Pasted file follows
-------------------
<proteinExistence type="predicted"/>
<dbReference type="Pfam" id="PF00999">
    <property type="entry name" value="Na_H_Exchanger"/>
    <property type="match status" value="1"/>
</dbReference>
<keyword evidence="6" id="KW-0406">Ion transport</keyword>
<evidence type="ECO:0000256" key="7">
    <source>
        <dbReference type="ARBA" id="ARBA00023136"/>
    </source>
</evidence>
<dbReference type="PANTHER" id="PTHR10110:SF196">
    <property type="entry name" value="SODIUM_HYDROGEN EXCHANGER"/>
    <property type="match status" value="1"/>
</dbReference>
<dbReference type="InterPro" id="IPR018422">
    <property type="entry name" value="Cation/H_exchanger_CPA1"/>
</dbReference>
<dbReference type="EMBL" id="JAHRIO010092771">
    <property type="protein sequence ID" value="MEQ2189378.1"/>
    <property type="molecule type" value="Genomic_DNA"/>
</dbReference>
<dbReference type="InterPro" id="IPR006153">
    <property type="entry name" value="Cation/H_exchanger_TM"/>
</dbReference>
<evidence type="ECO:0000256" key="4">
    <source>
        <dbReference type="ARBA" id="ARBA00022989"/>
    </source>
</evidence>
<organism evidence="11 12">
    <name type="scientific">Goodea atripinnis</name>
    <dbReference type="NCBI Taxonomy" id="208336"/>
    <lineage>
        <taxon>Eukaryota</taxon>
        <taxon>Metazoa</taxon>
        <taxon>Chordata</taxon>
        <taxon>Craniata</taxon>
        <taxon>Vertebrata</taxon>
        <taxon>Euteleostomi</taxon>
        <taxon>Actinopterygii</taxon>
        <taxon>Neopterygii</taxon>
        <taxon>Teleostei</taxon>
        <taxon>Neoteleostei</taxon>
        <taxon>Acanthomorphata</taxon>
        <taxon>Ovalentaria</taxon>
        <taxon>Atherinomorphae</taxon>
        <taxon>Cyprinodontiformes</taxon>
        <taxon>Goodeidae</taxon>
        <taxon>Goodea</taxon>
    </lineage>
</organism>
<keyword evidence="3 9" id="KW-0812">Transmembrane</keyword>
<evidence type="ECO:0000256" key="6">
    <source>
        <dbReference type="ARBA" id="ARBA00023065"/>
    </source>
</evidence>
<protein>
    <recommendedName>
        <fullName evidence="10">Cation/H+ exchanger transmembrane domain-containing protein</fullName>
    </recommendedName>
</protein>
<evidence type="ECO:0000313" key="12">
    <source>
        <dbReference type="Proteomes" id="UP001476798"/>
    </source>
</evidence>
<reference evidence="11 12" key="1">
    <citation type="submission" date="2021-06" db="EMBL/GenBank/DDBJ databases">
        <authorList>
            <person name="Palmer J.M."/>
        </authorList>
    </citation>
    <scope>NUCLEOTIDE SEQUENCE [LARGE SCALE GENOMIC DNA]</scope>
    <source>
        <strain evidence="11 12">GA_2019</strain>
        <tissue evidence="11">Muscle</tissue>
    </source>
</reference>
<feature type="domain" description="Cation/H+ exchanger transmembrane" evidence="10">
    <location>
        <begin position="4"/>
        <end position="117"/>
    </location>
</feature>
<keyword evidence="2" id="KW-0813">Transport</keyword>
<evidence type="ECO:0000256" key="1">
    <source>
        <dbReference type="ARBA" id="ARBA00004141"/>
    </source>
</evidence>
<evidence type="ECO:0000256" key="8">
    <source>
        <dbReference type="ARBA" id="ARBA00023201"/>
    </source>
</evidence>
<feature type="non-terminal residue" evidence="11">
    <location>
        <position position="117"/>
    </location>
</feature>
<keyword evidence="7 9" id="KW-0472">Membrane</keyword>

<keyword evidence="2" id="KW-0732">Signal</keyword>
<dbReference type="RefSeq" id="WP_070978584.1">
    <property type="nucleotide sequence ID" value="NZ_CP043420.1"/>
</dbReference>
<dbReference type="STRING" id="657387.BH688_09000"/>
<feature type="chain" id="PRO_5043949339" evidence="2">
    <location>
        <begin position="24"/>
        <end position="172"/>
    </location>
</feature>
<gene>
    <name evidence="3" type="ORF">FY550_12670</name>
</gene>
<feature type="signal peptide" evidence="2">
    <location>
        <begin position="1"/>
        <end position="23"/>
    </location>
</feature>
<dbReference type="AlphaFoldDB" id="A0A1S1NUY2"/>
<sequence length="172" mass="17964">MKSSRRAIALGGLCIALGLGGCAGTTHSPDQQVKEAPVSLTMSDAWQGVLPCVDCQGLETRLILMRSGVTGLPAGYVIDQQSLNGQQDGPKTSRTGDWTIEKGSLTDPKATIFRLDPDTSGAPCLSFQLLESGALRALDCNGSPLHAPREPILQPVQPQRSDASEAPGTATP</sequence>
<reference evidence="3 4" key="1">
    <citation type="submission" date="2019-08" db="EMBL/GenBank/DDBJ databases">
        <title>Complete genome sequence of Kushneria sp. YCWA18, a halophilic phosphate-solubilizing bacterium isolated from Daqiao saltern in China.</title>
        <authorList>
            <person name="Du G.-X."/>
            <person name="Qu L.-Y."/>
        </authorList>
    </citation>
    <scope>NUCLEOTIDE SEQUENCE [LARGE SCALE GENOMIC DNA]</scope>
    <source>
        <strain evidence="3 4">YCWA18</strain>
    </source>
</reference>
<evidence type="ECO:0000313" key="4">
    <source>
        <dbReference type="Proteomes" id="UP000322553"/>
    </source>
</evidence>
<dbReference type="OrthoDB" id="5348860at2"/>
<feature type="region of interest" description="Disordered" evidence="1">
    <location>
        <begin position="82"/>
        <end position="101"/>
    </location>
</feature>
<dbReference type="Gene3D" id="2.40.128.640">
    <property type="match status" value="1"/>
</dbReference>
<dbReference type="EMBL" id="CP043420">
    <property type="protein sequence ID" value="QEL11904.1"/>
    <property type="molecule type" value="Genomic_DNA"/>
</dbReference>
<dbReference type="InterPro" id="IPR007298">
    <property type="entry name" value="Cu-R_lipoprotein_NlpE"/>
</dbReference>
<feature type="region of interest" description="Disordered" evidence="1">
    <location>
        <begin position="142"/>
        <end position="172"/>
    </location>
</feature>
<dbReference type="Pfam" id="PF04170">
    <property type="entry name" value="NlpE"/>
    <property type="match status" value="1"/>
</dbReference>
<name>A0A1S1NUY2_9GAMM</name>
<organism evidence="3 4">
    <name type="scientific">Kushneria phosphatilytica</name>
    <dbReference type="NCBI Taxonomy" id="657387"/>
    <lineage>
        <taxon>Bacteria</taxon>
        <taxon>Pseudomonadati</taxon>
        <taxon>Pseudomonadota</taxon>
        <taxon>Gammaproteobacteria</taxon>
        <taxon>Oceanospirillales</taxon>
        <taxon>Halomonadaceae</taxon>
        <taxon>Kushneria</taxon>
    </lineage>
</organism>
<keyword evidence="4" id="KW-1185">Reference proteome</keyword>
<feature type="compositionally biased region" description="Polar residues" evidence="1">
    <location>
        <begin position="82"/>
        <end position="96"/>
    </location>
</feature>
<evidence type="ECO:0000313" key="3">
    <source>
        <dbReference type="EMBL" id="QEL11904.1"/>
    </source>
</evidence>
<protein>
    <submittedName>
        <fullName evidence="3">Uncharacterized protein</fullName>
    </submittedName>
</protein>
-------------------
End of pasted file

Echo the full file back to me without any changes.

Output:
<proteinExistence type="predicted"/>
<dbReference type="Pfam" id="PF00999">
    <property type="entry name" value="Na_H_Exchanger"/>
    <property type="match status" value="1"/>
</dbReference>
<keyword evidence="6" id="KW-0406">Ion transport</keyword>
<evidence type="ECO:0000256" key="7">
    <source>
        <dbReference type="ARBA" id="ARBA00023136"/>
    </source>
</evidence>
<dbReference type="PANTHER" id="PTHR10110:SF196">
    <property type="entry name" value="SODIUM_HYDROGEN EXCHANGER"/>
    <property type="match status" value="1"/>
</dbReference>
<dbReference type="InterPro" id="IPR018422">
    <property type="entry name" value="Cation/H_exchanger_CPA1"/>
</dbReference>
<dbReference type="EMBL" id="JAHRIO010092771">
    <property type="protein sequence ID" value="MEQ2189378.1"/>
    <property type="molecule type" value="Genomic_DNA"/>
</dbReference>
<dbReference type="InterPro" id="IPR006153">
    <property type="entry name" value="Cation/H_exchanger_TM"/>
</dbReference>
<evidence type="ECO:0000256" key="4">
    <source>
        <dbReference type="ARBA" id="ARBA00022989"/>
    </source>
</evidence>
<organism evidence="11 12">
    <name type="scientific">Goodea atripinnis</name>
    <dbReference type="NCBI Taxonomy" id="208336"/>
    <lineage>
        <taxon>Eukaryota</taxon>
        <taxon>Metazoa</taxon>
        <taxon>Chordata</taxon>
        <taxon>Craniata</taxon>
        <taxon>Vertebrata</taxon>
        <taxon>Euteleostomi</taxon>
        <taxon>Actinopterygii</taxon>
        <taxon>Neopterygii</taxon>
        <taxon>Teleostei</taxon>
        <taxon>Neoteleostei</taxon>
        <taxon>Acanthomorphata</taxon>
        <taxon>Ovalentaria</taxon>
        <taxon>Atherinomorphae</taxon>
        <taxon>Cyprinodontiformes</taxon>
        <taxon>Goodeidae</taxon>
        <taxon>Goodea</taxon>
    </lineage>
</organism>
<keyword evidence="3 9" id="KW-0812">Transmembrane</keyword>
<evidence type="ECO:0000256" key="6">
    <source>
        <dbReference type="ARBA" id="ARBA00023065"/>
    </source>
</evidence>
<protein>
    <recommendedName>
        <fullName evidence="10">Cation/H+ exchanger transmembrane domain-containing protein</fullName>
    </recommendedName>
</protein>
<evidence type="ECO:0000313" key="12">
    <source>
        <dbReference type="Proteomes" id="UP001476798"/>
    </source>
</evidence>
<reference evidence="11 12" key="1">
    <citation type="submission" date="2021-06" db="EMBL/GenBank/DDBJ databases">
        <authorList>
            <person name="Palmer J.M."/>
        </authorList>
    </citation>
    <scope>NUCLEOTIDE SEQUENCE [LARGE SCALE GENOMIC DNA]</scope>
    <source>
        <strain evidence="11 12">GA_2019</strain>
        <tissue evidence="11">Muscle</tissue>
    </source>
</reference>
<feature type="domain" description="Cation/H+ exchanger transmembrane" evidence="10">
    <location>
        <begin position="4"/>
        <end position="117"/>
    </location>
</feature>
<keyword evidence="2" id="KW-0813">Transport</keyword>
<evidence type="ECO:0000256" key="1">
    <source>
        <dbReference type="ARBA" id="ARBA00004141"/>
    </source>
</evidence>
<evidence type="ECO:0000256" key="8">
    <source>
        <dbReference type="ARBA" id="ARBA00023201"/>
    </source>
</evidence>
<feature type="non-terminal residue" evidence="11">
    <location>
        <position position="117"/>
    </location>
</feature>
<keyword evidence="7 9" id="KW-0472">Membrane</keyword>

<keyword evidence="2" id="KW-0732">Signal</keyword>
<dbReference type="RefSeq" id="WP_070978584.1">
    <property type="nucleotide sequence ID" value="NZ_CP043420.1"/>
</dbReference>
<dbReference type="STRING" id="657387.BH688_09000"/>
<feature type="chain" id="PRO_5043949339" evidence="2">
    <location>
        <begin position="24"/>
        <end position="172"/>
    </location>
</feature>
<gene>
    <name evidence="3" type="ORF">FY550_12670</name>
</gene>
<feature type="signal peptide" evidence="2">
    <location>
        <begin position="1"/>
        <end position="23"/>
    </location>
</feature>
<dbReference type="AlphaFoldDB" id="A0A1S1NUY2"/>
<sequence length="172" mass="17964">MKSSRRAIALGGLCIALGLGGCAGTTHSPDQQVKEAPVSLTMSDAWQGVLPCVDCQGLETRLILMRSGVTGLPAGYVIDQQSLNGQQDGPKTSRTGDWTIEKGSLTDPKATIFRLDPDTSGAPCLSFQLLESGALRALDCNGSPLHAPREPILQPVQPQRSDASEAPGTATP</sequence>
<reference evidence="3 4" key="1">
    <citation type="submission" date="2019-08" db="EMBL/GenBank/DDBJ databases">
        <title>Complete genome sequence of Kushneria sp. YCWA18, a halophilic phosphate-solubilizing bacterium isolated from Daqiao saltern in China.</title>
        <authorList>
            <person name="Du G.-X."/>
            <person name="Qu L.-Y."/>
        </authorList>
    </citation>
    <scope>NUCLEOTIDE SEQUENCE [LARGE SCALE GENOMIC DNA]</scope>
    <source>
        <strain evidence="3 4">YCWA18</strain>
    </source>
</reference>
<evidence type="ECO:0000313" key="4">
    <source>
        <dbReference type="Proteomes" id="UP000322553"/>
    </source>
</evidence>
<dbReference type="OrthoDB" id="5348860at2"/>
<feature type="region of interest" description="Disordered" evidence="1">
    <location>
        <begin position="82"/>
        <end position="101"/>
    </location>
</feature>
<dbReference type="Gene3D" id="2.40.128.640">
    <property type="match status" value="1"/>
</dbReference>
<dbReference type="EMBL" id="CP043420">
    <property type="protein sequence ID" value="QEL11904.1"/>
    <property type="molecule type" value="Genomic_DNA"/>
</dbReference>
<dbReference type="InterPro" id="IPR007298">
    <property type="entry name" value="Cu-R_lipoprotein_NlpE"/>
</dbReference>
<feature type="region of interest" description="Disordered" evidence="1">
    <location>
        <begin position="142"/>
        <end position="172"/>
    </location>
</feature>
<dbReference type="Pfam" id="PF04170">
    <property type="entry name" value="NlpE"/>
    <property type="match status" value="1"/>
</dbReference>
<name>A0A1S1NUY2_9GAMM</name>
<organism evidence="3 4">
    <name type="scientific">Kushneria phosphatilytica</name>
    <dbReference type="NCBI Taxonomy" id="657387"/>
    <lineage>
        <taxon>Bacteria</taxon>
        <taxon>Pseudomonadati</taxon>
        <taxon>Pseudomonadota</taxon>
        <taxon>Gammaproteobacteria</taxon>
        <taxon>Oceanospirillales</taxon>
        <taxon>Halomonadaceae</taxon>
        <taxon>Kushneria</taxon>
    </lineage>
</organism>
<keyword evidence="4" id="KW-1185">Reference proteome</keyword>
<feature type="compositionally biased region" description="Polar residues" evidence="1">
    <location>
        <begin position="82"/>
        <end position="96"/>
    </location>
</feature>
<evidence type="ECO:0000313" key="3">
    <source>
        <dbReference type="EMBL" id="QEL11904.1"/>
    </source>
</evidence>
<protein>
    <submittedName>
        <fullName evidence="3">Uncharacterized protein</fullName>
    </submittedName>
</protein>